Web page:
weekendmom on Family Tree Circles
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My name is Laura and I have been researching both sides of my family for many years now. Lately I've been researching my paternal grandfather's family, the Houchins. My focus is my great, great, great grandfather. His name was James Monroe Houchin and he was born in April 1837. His wife was Julia Ann Sutton, a Cherokee Indian. But lately I learned he is listed on some websites(family search and rootsweb) as having a wife named Julia R. Cosby, who married him in 1857. Strange thing is, she was born the same year and the same place as my ancestor, Julia Sutton. But James married Julia Cosby in 1857 while my ancestor was married to him in a different year and another location. There was never any mention of James having a first wife or a child by her(he had a son named after him that shows up in census records that also never got mentioned), so my question is: are there two wives or just one? Who exactly is this Julia R. Cosby?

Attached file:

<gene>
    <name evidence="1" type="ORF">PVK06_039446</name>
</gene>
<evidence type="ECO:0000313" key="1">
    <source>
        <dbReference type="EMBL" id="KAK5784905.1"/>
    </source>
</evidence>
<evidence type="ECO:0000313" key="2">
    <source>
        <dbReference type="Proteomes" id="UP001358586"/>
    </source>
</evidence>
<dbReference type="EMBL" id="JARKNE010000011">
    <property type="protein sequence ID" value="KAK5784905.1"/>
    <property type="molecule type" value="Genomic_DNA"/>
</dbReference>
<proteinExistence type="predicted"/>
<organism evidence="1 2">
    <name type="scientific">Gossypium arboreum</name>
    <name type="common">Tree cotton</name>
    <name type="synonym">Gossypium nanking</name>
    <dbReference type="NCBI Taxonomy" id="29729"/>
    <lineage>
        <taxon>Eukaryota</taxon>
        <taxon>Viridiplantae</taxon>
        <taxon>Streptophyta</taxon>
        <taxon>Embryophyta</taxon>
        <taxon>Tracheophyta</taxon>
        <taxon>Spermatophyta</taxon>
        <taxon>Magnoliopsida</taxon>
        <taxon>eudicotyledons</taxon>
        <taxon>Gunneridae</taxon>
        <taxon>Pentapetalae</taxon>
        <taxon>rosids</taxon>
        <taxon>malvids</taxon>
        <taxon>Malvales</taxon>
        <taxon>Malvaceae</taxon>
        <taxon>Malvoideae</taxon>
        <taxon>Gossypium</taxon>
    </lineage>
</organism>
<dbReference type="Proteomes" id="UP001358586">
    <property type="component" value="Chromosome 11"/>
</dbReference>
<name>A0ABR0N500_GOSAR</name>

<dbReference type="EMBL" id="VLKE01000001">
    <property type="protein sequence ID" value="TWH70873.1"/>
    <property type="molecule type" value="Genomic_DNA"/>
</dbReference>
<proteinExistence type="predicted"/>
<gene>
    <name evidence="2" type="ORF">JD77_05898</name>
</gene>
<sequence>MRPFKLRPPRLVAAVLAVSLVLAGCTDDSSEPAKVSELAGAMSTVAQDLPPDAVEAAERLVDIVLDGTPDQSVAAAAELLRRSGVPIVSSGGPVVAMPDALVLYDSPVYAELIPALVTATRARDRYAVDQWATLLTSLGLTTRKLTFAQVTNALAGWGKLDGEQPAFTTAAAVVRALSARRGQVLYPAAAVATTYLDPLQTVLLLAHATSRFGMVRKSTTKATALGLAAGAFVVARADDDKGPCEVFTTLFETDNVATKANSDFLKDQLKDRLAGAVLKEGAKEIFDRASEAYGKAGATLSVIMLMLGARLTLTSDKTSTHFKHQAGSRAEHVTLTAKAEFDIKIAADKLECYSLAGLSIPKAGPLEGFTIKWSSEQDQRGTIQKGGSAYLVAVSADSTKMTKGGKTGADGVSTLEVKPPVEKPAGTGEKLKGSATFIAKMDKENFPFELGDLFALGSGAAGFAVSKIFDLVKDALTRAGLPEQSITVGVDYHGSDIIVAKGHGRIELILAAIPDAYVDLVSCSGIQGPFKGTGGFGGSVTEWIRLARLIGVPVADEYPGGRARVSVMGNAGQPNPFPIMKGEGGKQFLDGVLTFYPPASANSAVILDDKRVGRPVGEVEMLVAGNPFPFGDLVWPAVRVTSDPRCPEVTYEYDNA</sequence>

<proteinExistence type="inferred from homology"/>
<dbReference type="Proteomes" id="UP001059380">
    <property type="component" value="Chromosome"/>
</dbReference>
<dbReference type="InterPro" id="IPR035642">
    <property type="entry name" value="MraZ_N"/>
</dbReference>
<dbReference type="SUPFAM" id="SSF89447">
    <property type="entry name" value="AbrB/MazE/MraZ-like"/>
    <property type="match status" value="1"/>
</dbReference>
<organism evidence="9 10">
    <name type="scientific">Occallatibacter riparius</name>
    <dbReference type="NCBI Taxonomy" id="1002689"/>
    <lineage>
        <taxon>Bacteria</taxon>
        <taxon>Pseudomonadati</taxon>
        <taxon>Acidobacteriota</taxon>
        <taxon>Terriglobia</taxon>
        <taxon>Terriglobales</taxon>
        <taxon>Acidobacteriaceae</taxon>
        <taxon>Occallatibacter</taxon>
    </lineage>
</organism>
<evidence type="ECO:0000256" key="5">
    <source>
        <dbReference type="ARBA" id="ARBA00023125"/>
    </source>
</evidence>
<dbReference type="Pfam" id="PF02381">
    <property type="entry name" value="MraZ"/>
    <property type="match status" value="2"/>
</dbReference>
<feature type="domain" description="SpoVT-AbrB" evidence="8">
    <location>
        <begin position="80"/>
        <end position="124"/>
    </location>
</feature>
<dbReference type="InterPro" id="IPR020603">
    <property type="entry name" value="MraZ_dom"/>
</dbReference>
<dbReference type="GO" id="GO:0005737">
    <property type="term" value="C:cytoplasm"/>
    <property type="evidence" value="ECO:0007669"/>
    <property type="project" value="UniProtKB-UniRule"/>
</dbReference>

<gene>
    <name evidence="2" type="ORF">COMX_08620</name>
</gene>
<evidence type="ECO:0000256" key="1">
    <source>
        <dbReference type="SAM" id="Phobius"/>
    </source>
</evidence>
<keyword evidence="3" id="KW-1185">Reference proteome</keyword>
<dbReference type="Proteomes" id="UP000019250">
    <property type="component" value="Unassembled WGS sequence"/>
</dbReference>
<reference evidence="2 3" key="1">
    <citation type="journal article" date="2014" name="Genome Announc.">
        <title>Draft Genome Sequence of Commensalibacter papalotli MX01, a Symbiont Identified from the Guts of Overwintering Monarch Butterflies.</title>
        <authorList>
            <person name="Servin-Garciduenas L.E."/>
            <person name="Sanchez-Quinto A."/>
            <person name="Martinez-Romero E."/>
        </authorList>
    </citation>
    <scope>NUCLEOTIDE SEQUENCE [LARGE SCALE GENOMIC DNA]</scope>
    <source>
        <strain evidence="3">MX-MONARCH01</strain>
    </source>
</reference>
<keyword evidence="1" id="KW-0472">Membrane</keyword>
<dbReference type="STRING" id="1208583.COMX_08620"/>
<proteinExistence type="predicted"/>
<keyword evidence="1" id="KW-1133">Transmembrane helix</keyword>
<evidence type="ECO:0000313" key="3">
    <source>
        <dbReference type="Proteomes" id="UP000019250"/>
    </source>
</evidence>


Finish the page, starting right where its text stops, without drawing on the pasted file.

When most people think of the Trail of Tears, they think of Tennessee or Georgia any of the southern states. Many may not know that it passed through Illinois. Yet during 1838-1839 part of the eastern band of the Cherokee nation traveled through the southern part of that state, my own family likely among them. My ancestor came from a family that, like many who resented being forced to surrender their ancestral homeland, sneaked away and changed their name to avoid having to move to Indian territory(modern Oklahoma). My family settled just south of the route the Cherokee took in Illinois, settling in what is now Massac County. My ancestor was named Julia. Possibly to keep the government off her trail, she changed her name once after she married, even going as far to create a later date and place for her marriage(1863, in Sebastian County, Arkansas). For a while this confused me when trying to trace back the family tree. Then it occurred to me that there never was a marriage in Arkansas. It was a red herring. She married in 1857 in Massac County. Tracing Cherokee ancestors is a very tedious and frustrating process, especially when they changed their names for whatever reasons they had to. In some cases, the answers people seek will likely never be answered.
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